ECOWAS Court Vows to Oppose Reduction in the Number of Judges


Says 87 cases pending before it
Adedayo Akinwale

The Community Court of the Economic Community of West Africa States (ECOWAS) has vowed to oppose the reduction in the number of its judges from seven to five, saying 87 cases are presently pending before it.

The court insisted that there was need for it to jealously ensure its independence, adding that the court was shaken by a process of reforms being carried out without taking into account the opinion of the court.

The President of the court, Justice Jerome Traore, disclosed this at the weekend in Nasarawa State, while declaring close the ninth judicial retreat with the theme; ‘The ECOWAS Court of Justice: Prospects for Growth’.

According to him, “all the participants at the retreat regret this decision of reducing the number of judges. The retreat has discussed at length about this issue because as you know, cases are increasing at the court of justice and you know that one of the purpose of the court is to deliver justice timely. By reducing the number of judges from seven to five will now create a lot of problems adds to the time for the delivery of the judgment.”

Traore noted that some of the recommendations arrived at include reviewing this decision by the political arm of ECOWAS because cases are increasing in the court; and also the issue of having an appellate chamber, which according to the treaty could play a role of a court of arbitration.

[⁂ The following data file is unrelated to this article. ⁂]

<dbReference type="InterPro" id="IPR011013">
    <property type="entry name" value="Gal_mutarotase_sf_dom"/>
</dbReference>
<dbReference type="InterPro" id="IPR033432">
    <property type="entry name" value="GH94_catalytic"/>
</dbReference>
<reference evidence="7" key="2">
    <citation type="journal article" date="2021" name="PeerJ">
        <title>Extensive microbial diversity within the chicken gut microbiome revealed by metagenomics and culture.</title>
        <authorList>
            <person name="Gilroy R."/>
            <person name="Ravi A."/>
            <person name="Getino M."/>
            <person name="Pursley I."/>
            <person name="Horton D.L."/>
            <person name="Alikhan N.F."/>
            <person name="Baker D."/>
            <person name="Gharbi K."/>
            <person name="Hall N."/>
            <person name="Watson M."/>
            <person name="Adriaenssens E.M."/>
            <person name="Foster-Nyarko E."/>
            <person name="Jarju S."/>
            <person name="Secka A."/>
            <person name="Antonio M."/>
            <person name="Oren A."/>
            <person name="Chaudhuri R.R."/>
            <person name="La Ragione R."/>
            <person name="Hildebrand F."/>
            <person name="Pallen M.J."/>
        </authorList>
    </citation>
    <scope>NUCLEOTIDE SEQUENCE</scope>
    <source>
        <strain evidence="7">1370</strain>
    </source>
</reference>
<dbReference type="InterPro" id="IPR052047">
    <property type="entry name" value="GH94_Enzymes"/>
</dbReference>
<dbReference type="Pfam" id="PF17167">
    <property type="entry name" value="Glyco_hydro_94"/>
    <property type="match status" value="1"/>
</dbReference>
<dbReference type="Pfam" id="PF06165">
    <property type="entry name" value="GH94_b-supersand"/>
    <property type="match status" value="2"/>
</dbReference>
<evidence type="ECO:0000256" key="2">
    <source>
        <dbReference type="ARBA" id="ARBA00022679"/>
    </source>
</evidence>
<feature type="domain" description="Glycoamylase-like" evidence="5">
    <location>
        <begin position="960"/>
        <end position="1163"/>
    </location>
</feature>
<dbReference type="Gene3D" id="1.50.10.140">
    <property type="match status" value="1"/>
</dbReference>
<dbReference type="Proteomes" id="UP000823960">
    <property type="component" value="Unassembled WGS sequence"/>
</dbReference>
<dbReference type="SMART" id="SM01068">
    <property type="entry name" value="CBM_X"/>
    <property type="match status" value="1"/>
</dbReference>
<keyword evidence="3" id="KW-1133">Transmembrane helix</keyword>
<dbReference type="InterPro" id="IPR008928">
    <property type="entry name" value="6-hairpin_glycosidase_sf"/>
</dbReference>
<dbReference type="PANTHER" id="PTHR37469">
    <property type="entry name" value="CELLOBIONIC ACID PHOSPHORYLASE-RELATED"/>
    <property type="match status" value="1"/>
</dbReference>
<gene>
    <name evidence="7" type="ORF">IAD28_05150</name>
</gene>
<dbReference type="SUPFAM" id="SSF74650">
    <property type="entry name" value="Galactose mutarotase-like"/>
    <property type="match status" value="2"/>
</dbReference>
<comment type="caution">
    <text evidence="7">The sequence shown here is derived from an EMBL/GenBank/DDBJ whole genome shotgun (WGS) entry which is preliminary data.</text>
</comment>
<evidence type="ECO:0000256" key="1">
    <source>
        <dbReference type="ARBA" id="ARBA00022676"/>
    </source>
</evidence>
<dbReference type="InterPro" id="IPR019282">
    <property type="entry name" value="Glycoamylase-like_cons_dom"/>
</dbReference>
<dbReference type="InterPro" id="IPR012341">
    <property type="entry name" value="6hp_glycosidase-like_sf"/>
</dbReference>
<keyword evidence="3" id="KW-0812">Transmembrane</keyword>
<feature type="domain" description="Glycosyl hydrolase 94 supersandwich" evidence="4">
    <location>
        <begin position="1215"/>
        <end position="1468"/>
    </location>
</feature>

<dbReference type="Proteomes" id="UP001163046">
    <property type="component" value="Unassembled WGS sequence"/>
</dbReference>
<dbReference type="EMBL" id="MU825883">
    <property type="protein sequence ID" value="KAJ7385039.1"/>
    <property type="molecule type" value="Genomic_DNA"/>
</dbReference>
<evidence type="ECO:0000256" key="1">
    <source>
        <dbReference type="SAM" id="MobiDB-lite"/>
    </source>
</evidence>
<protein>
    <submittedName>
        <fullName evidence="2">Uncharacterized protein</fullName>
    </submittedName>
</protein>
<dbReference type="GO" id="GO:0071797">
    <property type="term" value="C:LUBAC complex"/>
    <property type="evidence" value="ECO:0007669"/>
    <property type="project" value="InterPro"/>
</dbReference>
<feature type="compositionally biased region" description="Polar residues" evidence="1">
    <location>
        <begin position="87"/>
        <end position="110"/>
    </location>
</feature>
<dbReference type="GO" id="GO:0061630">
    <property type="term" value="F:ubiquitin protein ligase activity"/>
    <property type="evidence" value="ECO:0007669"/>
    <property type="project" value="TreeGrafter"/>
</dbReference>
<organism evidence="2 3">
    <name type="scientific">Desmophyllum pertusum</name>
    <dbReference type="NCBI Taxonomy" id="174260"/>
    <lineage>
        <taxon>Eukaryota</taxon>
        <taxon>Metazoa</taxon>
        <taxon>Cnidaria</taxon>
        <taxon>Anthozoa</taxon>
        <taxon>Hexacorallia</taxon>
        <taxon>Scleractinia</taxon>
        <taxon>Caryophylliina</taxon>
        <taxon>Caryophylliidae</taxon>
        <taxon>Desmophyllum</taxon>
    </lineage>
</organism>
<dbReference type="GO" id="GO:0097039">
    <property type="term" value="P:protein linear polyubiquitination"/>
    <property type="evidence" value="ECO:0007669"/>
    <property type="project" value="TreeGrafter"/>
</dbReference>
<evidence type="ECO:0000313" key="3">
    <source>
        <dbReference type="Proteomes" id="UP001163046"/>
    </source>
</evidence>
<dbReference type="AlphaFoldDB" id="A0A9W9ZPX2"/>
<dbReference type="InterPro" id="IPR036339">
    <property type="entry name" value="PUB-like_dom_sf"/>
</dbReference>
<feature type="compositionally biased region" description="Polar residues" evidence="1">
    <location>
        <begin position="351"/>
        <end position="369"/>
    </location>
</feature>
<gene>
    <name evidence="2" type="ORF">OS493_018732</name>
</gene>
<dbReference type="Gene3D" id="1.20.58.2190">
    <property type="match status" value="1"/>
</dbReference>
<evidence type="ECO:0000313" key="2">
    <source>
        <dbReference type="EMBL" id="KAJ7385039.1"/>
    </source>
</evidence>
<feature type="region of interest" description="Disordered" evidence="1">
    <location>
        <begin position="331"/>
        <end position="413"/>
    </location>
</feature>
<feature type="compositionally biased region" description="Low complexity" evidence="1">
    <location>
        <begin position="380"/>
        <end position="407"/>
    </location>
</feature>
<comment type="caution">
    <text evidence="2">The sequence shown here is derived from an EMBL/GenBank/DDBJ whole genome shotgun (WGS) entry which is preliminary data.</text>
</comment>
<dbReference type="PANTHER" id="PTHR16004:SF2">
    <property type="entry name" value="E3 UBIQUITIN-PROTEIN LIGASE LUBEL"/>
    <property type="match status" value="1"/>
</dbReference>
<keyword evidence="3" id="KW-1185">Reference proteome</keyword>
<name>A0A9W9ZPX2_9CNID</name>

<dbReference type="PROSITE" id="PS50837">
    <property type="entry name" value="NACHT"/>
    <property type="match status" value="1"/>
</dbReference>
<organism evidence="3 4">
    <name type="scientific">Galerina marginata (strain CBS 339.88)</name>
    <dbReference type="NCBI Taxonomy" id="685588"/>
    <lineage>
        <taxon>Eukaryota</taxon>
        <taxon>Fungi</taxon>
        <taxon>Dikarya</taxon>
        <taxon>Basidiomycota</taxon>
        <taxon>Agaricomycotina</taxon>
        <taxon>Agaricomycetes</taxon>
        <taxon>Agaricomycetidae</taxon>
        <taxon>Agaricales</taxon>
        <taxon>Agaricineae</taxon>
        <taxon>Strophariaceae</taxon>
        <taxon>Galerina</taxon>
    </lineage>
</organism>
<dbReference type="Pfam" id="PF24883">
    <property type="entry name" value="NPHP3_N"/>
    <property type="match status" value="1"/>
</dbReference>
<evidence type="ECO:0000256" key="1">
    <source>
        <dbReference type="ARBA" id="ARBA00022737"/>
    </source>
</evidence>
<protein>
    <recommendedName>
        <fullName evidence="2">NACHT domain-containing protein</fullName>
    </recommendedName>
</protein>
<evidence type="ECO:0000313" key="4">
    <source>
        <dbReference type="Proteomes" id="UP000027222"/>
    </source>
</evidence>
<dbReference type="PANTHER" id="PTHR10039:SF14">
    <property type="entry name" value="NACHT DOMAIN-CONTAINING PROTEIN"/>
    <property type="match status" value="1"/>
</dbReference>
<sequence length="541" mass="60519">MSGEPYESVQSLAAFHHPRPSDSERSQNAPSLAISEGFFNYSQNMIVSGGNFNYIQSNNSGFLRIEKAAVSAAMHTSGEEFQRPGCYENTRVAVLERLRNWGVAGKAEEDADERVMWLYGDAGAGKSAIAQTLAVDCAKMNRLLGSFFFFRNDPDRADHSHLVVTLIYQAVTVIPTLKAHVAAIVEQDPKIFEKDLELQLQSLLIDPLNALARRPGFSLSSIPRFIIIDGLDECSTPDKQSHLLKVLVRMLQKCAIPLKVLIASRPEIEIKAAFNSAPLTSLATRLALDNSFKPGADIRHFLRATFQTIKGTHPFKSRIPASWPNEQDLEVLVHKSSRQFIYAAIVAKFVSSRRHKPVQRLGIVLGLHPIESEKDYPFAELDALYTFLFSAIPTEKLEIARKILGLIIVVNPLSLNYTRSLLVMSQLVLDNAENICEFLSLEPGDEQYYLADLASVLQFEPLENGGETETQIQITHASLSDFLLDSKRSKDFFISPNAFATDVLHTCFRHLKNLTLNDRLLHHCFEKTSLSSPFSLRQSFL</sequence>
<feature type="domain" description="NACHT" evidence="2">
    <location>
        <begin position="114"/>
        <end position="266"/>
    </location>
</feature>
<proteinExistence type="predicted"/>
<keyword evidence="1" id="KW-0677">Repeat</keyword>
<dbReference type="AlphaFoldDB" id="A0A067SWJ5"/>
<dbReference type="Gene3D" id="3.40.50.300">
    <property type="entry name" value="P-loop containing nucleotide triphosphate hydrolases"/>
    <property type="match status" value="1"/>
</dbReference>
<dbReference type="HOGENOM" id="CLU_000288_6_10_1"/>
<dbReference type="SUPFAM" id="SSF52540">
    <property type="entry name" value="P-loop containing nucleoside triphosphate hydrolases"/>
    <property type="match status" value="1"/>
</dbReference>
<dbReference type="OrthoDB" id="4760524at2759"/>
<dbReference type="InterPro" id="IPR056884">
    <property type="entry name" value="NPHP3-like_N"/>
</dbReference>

“With all these elements, we believe that the civic society, the jurists, the NGOs should also take ownership of this decision and make the society understands it for the advantage of everybody to see the court of justice at least to maintain the number of judges if not to increase,” he said.

He said the court would embark on serious sensitisation mission to bring the member states mission to appoint the authorities in charge of the execution of court decisions, stressing that only four member states have appointed authorities to enforce the decisions of the court.

Also, the Director of Research, Communication and Documentation, Dr. Usman Diallo, said the theme of the retreat was chosen because of the institutional reforms currently going on in the community.
He stressed that, “this would cause many difficulties to the court. As it is today, the court has more than 87 cases, so the court cannot cope with all these work with only three or four judges working.

“We would like to oppose that decision to keep the number of judges to seven. I would like to point out something, when the commissioners of the ECOWAS Commission was nine, the court had only seven judges. When they put the number of commissioners to 15, the court remains with seven judges and now they want to bring the number of commissioners to nine, that doesn’t mean they have touched on the number of judges,” Diallo said.

He stated categorically that the growth of the court would come from the establishment of sub registries in the member states for justice to be close to the citizens of the community.
“We have to device a means whereby they can stay at home and be filing their application before the court. That’s why this retreat has also looked at e-filing.”